The world’s oldest painting is now found to be an abstract red “dot” or circle dated reliably back to 40,000 BCE. This makes it older than the previously dated Chauvet Cave paintings so eloquently documented by Werner Herzog. It’s also provoked speculation that Neaderthals may have been artists– the ultimate reversal of art from highbrow to lowbrow. Or perhaps abstraction is, once again, seen as “lower” art, thus the Neanderthal question… just kidding. Sort of. You can see the red area and the mouth-blown hand stencils below.
The work, age-verified last year in a series of North Spanish caves, seems to be a mixture of abstraction, hands, and animals. The figures below are called “seals”. Huh? Maybe. Or maybe female figures with a vulva mark at the end… or, even, abstractions. There is an assumption that the abstract is more primitive and came before the figurative, but if the exquisitely worked animals of Chauvet are only a thousand years off, I think it’s likely that all the styles, including the popular figuative animals, existed simultaneously, as they do today.
Here are horses, almost always found paired with aurochs. Look at the cute little zebra leg. It’s easier to love the horsie than the red dot, except for abstract fans. You have to interpret the dot yourself.
Let’s hear it for the red dot! A red circle is primal, like the sun, like hands, like animals.
A red dot also means the painting sold! Do you think it means he sold his wall of marks? Here’s my red dot– Over Underworld, a meditation on cave paint, civilization, and what’s underneath. You can see it during ARTrails this October in Studio 92. I hope to see you in my cave then.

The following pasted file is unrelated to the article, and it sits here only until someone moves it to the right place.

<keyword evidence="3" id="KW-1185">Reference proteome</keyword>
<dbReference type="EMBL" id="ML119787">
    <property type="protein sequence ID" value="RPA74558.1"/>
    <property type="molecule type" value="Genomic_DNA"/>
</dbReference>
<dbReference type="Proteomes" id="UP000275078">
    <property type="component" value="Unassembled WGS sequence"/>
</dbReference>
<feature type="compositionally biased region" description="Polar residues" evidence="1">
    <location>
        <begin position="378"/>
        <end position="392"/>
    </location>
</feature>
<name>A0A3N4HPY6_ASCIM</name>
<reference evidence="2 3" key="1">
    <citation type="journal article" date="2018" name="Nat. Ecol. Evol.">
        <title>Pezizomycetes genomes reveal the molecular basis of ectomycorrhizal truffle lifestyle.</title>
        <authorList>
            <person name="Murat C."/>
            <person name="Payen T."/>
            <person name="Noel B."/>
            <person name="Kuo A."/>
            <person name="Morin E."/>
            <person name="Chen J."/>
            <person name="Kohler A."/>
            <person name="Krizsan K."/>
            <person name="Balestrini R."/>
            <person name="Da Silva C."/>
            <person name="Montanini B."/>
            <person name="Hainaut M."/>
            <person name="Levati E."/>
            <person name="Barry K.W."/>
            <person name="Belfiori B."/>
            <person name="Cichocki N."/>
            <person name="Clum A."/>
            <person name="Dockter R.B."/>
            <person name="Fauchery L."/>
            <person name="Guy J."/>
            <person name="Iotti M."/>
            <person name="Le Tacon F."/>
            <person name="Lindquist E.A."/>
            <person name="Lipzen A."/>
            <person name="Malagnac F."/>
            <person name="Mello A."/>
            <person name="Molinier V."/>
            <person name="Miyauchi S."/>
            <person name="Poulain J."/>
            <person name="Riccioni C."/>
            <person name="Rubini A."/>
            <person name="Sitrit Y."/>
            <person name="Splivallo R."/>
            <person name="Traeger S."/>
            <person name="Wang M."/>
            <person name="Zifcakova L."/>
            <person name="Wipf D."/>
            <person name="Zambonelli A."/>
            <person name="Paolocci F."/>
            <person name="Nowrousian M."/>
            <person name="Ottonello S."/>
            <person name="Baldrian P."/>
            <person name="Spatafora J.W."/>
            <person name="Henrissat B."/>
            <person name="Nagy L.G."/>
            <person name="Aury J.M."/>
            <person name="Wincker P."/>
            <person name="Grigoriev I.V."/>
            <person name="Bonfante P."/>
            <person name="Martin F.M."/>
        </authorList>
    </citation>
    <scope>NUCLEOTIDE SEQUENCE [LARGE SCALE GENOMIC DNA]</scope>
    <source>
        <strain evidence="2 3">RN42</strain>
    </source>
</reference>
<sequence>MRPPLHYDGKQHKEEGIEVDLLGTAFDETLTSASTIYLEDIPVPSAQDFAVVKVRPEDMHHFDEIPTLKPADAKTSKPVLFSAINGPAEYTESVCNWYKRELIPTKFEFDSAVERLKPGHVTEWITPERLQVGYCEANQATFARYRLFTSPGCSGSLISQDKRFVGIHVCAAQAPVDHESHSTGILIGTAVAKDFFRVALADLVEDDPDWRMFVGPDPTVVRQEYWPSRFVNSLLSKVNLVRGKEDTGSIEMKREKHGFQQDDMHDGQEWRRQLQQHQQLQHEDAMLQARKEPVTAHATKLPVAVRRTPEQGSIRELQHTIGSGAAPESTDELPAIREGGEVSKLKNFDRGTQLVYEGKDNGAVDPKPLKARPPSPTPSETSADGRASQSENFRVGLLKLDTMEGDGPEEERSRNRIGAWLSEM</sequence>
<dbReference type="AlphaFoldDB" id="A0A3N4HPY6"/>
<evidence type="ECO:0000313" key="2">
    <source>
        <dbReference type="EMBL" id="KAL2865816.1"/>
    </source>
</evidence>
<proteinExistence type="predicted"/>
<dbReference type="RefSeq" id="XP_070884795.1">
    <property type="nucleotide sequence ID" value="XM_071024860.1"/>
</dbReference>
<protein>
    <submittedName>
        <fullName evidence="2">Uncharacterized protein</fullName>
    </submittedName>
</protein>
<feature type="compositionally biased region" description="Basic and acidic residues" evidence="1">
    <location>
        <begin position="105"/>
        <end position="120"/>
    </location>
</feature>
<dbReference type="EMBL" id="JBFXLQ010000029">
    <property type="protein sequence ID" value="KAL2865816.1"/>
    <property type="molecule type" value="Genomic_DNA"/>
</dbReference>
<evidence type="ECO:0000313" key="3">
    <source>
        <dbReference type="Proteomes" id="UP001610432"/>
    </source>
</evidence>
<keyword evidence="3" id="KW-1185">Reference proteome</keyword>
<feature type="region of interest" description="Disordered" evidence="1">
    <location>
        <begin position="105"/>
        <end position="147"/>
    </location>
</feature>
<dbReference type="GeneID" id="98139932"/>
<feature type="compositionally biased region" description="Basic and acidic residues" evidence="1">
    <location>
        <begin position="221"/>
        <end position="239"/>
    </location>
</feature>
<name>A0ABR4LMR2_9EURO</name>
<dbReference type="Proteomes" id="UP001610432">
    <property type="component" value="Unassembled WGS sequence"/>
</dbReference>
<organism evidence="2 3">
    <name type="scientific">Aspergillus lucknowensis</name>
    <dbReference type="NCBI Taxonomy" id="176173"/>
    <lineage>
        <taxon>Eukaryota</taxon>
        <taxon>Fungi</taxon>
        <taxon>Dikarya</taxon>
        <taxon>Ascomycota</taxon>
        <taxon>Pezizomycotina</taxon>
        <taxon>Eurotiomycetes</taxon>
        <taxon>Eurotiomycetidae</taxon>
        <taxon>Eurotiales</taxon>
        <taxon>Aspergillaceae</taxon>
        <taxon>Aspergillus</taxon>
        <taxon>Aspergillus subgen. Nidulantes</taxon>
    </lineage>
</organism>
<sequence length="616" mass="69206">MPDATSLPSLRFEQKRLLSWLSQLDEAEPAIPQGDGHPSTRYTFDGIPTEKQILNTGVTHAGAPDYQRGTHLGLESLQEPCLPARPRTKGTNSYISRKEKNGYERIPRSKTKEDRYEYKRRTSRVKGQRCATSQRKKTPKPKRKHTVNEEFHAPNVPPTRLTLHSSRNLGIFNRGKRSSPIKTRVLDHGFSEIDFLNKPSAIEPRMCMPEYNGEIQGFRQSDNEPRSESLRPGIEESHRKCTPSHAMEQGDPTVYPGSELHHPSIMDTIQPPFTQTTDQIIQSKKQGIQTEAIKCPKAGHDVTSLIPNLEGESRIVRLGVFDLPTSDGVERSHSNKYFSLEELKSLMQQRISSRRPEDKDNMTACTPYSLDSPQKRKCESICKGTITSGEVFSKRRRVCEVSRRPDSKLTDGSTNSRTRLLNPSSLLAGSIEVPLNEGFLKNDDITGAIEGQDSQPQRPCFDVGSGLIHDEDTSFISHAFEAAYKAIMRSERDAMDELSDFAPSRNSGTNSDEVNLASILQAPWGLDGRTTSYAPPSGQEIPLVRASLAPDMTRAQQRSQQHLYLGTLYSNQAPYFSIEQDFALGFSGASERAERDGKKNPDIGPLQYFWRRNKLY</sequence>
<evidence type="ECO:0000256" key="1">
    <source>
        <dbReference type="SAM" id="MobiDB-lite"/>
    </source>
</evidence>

News Release on World’s Oldest Art
Ancient drawings discovered in Spain have been crowned the world’s earliest cave art. Scientists claim the images date back 40,800 years and may have been done by Neanderthals. The find in 11 caves in northern Spain has beaten the previous record held by Chauvet cave in central France, which boasts drawings of animals thought to date back 39,000 years. Scientists say Spain’s cave art is now the oldest known in Europe, and probably the oldest in the world. The drawings feature animals, round red dots and a series of handprints known as a Panel of Hands. “We find one of these [handprints] to date older than 37,300 years on the Panel of Hands, and very nearby there is a red disc made by a very similar technique that dates to older than 40,800 years,” Dr. Alistair Pike, archaeological scientist from Bristol University explained to reporters. Working in the caves, scientists had to solve the difficult task of dating the ancient images. Pike explained that unlike bones or tools that can be carbon-dated and associated with artifacts found nearby, cave art is “not associated with anything but itself.” The team of scientists used a special technique to date the drawings. They analyzed the calcite patinas that form with mineralized water dripping over the art for thousands of years, just like stalagmites and stalactites form in caves. Over time, the calcite accumulates naturally occurring radioactive uranium from the water. Uranium atoms with years decay into thorium at a very precise rate. The ratio of the two different elements in a sample forms a so-called clock that can determine the sample’s age quite accurately.